Thus, instead of reasoning with abstract logical rules, people are using heuristics and their associated biases, which can, under some circumstances, lead to suboptimality. Since the heuristics and biases program was first formulated, research on the different heuristics and biases has formed an extremely large literature, spanning several disciplines. It would be silly to try to describe all of this research, so, given the original request (all those fallacies and such), I'm going to focus on a particular example, the conjuction fallacy. This fallacy occurs when people assign a higher probability to the conjunction of two events than than they assign to the events individually. The often-cited version of this fallacy from the literature goes something like this7:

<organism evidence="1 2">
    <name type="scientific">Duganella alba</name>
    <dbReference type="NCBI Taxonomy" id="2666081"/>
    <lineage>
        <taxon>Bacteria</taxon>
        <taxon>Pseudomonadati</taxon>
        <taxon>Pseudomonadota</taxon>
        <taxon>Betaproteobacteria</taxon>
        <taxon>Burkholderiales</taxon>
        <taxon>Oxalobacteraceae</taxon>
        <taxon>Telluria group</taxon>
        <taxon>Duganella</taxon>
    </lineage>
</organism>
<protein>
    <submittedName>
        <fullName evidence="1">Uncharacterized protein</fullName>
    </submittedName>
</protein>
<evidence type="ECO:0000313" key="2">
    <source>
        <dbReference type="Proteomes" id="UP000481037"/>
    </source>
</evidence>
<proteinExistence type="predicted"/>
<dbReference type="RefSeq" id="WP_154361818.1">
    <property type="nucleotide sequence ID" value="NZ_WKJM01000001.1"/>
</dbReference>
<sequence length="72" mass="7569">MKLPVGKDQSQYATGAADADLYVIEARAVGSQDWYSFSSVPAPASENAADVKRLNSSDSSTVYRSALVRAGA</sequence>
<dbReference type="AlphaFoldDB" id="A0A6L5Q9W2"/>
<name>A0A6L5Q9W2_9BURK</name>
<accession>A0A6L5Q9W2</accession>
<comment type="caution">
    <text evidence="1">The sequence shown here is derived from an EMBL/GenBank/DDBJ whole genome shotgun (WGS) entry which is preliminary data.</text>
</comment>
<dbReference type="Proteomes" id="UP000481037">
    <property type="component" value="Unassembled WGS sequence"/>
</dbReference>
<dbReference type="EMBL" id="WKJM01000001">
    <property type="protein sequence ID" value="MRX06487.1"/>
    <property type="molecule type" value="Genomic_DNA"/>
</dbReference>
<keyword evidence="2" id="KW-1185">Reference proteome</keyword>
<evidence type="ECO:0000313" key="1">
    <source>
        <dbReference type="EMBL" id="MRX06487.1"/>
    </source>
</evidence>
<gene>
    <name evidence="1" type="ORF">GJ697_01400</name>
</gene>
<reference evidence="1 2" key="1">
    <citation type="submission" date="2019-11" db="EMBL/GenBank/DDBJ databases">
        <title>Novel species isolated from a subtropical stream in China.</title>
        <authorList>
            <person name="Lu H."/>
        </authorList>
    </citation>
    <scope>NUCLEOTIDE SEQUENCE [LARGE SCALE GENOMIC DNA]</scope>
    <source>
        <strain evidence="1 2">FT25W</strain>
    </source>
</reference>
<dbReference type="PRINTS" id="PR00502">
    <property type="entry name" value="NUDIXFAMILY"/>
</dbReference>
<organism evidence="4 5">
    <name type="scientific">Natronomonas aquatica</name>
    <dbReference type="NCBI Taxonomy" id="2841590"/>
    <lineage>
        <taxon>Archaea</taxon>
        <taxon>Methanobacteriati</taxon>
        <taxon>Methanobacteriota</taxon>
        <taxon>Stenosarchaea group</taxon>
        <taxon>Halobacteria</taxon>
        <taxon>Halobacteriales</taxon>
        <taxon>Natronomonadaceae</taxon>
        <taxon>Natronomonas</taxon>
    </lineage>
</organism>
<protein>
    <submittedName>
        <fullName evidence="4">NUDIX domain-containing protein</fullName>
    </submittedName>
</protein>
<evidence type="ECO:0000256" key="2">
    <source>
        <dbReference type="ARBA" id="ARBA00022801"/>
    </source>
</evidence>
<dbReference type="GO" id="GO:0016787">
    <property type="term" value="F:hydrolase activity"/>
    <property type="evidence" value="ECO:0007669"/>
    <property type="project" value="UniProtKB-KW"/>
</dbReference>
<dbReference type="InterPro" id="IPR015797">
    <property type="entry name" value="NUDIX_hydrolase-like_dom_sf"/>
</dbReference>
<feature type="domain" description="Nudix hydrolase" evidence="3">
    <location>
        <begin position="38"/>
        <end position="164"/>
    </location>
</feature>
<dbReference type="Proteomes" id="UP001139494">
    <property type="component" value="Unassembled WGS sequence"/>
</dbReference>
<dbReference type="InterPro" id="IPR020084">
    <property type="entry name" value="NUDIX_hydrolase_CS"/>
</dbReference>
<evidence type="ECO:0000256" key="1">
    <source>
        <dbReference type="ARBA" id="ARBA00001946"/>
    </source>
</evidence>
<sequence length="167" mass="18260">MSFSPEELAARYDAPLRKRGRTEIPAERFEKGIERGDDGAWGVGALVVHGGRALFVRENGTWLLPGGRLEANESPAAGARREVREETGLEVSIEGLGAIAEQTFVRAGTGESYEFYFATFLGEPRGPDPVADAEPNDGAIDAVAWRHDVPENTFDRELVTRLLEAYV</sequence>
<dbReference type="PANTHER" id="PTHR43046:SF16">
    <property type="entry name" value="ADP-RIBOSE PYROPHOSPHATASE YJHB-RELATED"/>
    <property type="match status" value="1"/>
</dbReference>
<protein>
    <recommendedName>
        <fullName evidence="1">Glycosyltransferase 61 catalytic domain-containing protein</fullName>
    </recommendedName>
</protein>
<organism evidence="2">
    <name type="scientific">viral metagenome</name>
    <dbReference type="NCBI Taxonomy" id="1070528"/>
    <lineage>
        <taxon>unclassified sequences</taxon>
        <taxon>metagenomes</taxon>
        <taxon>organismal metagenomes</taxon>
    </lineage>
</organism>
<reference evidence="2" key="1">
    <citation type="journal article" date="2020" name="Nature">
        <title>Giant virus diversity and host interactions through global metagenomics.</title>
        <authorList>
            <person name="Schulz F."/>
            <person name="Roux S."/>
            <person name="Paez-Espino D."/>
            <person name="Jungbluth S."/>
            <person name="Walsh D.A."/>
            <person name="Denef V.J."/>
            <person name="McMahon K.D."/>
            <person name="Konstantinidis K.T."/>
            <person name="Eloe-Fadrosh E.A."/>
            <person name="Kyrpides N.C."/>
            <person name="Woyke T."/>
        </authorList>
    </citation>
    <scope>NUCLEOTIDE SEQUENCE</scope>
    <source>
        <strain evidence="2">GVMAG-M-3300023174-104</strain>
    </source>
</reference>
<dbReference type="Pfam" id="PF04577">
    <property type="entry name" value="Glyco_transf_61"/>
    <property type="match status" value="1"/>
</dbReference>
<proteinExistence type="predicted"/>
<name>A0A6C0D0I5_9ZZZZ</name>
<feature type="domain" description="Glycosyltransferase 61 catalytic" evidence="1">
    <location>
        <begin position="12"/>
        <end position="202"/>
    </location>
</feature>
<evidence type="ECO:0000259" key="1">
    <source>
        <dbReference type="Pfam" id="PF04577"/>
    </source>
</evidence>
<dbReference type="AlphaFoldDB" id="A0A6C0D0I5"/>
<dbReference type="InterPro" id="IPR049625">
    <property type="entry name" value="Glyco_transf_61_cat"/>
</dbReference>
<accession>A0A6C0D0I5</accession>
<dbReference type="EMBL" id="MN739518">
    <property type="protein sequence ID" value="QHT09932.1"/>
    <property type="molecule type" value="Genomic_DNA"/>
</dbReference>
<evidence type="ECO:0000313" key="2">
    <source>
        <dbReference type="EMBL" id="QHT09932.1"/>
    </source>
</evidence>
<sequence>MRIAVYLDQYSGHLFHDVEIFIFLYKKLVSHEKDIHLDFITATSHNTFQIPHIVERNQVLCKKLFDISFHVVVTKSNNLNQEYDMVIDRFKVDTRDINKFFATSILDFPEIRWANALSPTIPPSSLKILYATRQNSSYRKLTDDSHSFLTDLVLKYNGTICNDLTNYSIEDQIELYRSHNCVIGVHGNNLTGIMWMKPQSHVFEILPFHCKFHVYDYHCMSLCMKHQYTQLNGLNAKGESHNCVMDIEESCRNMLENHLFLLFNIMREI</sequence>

Linda is 31 years old, single, outspoken, and very bright. She majored in philosophy. As a student, she was deeply concerned with issues of discrimination and social justice, and also participated in anti-nuclear demonstrations.
After reading this, participans were presented with the following possibilities, and asked which is more probably:
(1) Linda is a bank teller.
(2) Linda is a bank teller and is active in the feminist movement.
Given the above description of Linda, participants overwhelmingly selected (2), despite the fact that this is a conjunction of (1) and another property. Thus, they rated the conjunction as being more probably than one of the instances alone, thereby committing the conjunction fallacy. Tversky and Kahneman explain this by reference to one of their heuristics, the representativeness heuristic. They argue that participants see the properties attributed to Linda as being representative of feminists, and therefore are more likely to believe that Linda is a feminist. The use of this heuristic causes them to commit what is a logical error, given the formal nature of probabilities, but which is likely to be a practical belief nonetheless.